In a blowout that warmed the hearts of old heads across the nation, Stephen Curry was contained by a Cavaliers team that had nothing left but everything it had. The truisms of old-school basketball manifested in Game 3 and seemingly converged to keep Curry from getting in rhythm. He was called for two quick fouls only seven seconds apart toward the end of the first quarter when the Warriors were down 13; conventional wisdom prompted Steve Kerr to take Curry out of the game, preserving him for later. He wouldn’t reenter until just under the seven-minute mark in the second quarter; when he was on the court, he was a ghost.
The Cavs played defense on a string all night, one seemingly controlled by Oscar Robertson, born from the defensive game plan against the Warriors he unveiled earlier this season. Cleveland bumped Curry on screens, and bumped him along the baseline while he sprinted across for open looks on the weak side. They forced him to play honest defense on Kyrie Irving and J.R. Smith, who combined for 50 points on 50 percent shooting. There is nothing on the stat sheet for this game that suggests Curry’s performance was as bad as last year’s shooting catastrophe in Game 2 of the Finals (5-for-23, including 13 misses from behind the arc), but he’d left a clear stain on the game for the Warriors. “I’m disappointed that I didn’t do anything to help my team win tonight,” Curry said after Game 3. He meant that literally.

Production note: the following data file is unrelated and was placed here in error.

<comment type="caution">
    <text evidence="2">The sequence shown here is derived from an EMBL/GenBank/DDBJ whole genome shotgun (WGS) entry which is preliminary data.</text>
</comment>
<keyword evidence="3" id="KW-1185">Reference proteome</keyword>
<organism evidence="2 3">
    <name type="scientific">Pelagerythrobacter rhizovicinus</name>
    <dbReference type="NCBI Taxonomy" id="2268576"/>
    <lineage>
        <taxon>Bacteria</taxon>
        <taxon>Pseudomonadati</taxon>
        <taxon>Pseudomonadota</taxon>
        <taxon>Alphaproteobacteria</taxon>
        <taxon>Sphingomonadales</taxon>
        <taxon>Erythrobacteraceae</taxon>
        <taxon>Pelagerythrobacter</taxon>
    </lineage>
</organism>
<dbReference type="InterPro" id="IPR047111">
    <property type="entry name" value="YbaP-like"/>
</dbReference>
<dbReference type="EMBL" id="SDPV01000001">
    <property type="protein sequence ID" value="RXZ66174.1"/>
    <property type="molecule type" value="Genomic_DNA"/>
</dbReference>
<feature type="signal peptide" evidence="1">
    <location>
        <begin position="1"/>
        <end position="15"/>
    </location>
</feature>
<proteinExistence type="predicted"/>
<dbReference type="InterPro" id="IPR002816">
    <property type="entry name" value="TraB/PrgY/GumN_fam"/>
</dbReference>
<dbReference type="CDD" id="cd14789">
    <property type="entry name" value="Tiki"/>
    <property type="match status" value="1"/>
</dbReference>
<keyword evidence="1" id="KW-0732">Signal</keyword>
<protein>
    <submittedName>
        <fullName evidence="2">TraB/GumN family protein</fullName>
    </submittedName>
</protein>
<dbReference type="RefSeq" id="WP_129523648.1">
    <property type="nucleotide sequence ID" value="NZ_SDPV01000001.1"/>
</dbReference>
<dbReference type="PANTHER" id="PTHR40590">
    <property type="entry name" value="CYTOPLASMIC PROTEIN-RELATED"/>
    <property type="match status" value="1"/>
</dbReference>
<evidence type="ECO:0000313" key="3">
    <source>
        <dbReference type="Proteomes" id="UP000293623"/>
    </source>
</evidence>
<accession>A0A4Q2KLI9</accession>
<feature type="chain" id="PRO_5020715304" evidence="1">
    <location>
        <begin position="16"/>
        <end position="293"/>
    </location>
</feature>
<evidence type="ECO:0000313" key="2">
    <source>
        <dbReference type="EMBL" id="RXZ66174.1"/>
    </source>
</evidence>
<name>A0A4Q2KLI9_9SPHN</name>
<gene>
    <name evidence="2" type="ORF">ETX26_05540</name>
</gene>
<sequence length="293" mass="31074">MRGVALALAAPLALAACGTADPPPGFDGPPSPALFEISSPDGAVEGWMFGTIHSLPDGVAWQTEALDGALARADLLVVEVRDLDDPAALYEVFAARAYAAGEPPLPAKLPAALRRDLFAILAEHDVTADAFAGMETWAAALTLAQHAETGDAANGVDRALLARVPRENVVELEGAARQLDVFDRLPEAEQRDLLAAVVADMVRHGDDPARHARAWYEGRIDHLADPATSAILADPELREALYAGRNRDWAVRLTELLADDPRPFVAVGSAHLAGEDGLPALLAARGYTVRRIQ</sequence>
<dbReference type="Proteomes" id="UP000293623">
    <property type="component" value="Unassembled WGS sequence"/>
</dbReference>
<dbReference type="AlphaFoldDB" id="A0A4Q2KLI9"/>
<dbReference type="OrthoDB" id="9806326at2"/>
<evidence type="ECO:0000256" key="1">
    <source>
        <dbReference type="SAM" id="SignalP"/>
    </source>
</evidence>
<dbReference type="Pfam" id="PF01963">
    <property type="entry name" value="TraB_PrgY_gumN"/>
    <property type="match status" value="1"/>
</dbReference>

Sometimes it can feel like it takes an army to keep Curry from controlling a game, and that’s exactly what it took Wednesday night. The Cavs stripped him of his confidence by forcing him away from his comfort zones. There are certain shots Curry takes to get his juices flowing; they aren’t necessarily good shots, but they have weightless properties, like a coast-to-coast dunk from Russell Westbrook. These shots take supreme confidence, but in Game 3, they reeked of desperation. He missed them.
It’s no longer a matter of wondering about whether injuries are throwing him off his rhythm. We saw exactly how it unraveled. With only seconds remaining in the third quarter, Curry went to dunk a dead ball with the intent of unleashing his frustration on the rim. LeBron James, taking the role of a former nemesis, blocked it clean, Kevin Garnett–style, even though he didn’t really need to. It was hilarious and cruel and ultimately a sign of utmost respect.
The Cavs know how little it takes for Curry to attain that lightness of being. If this was the one game when Cleveland was going to block out the sun, it was going to have to block it out completely.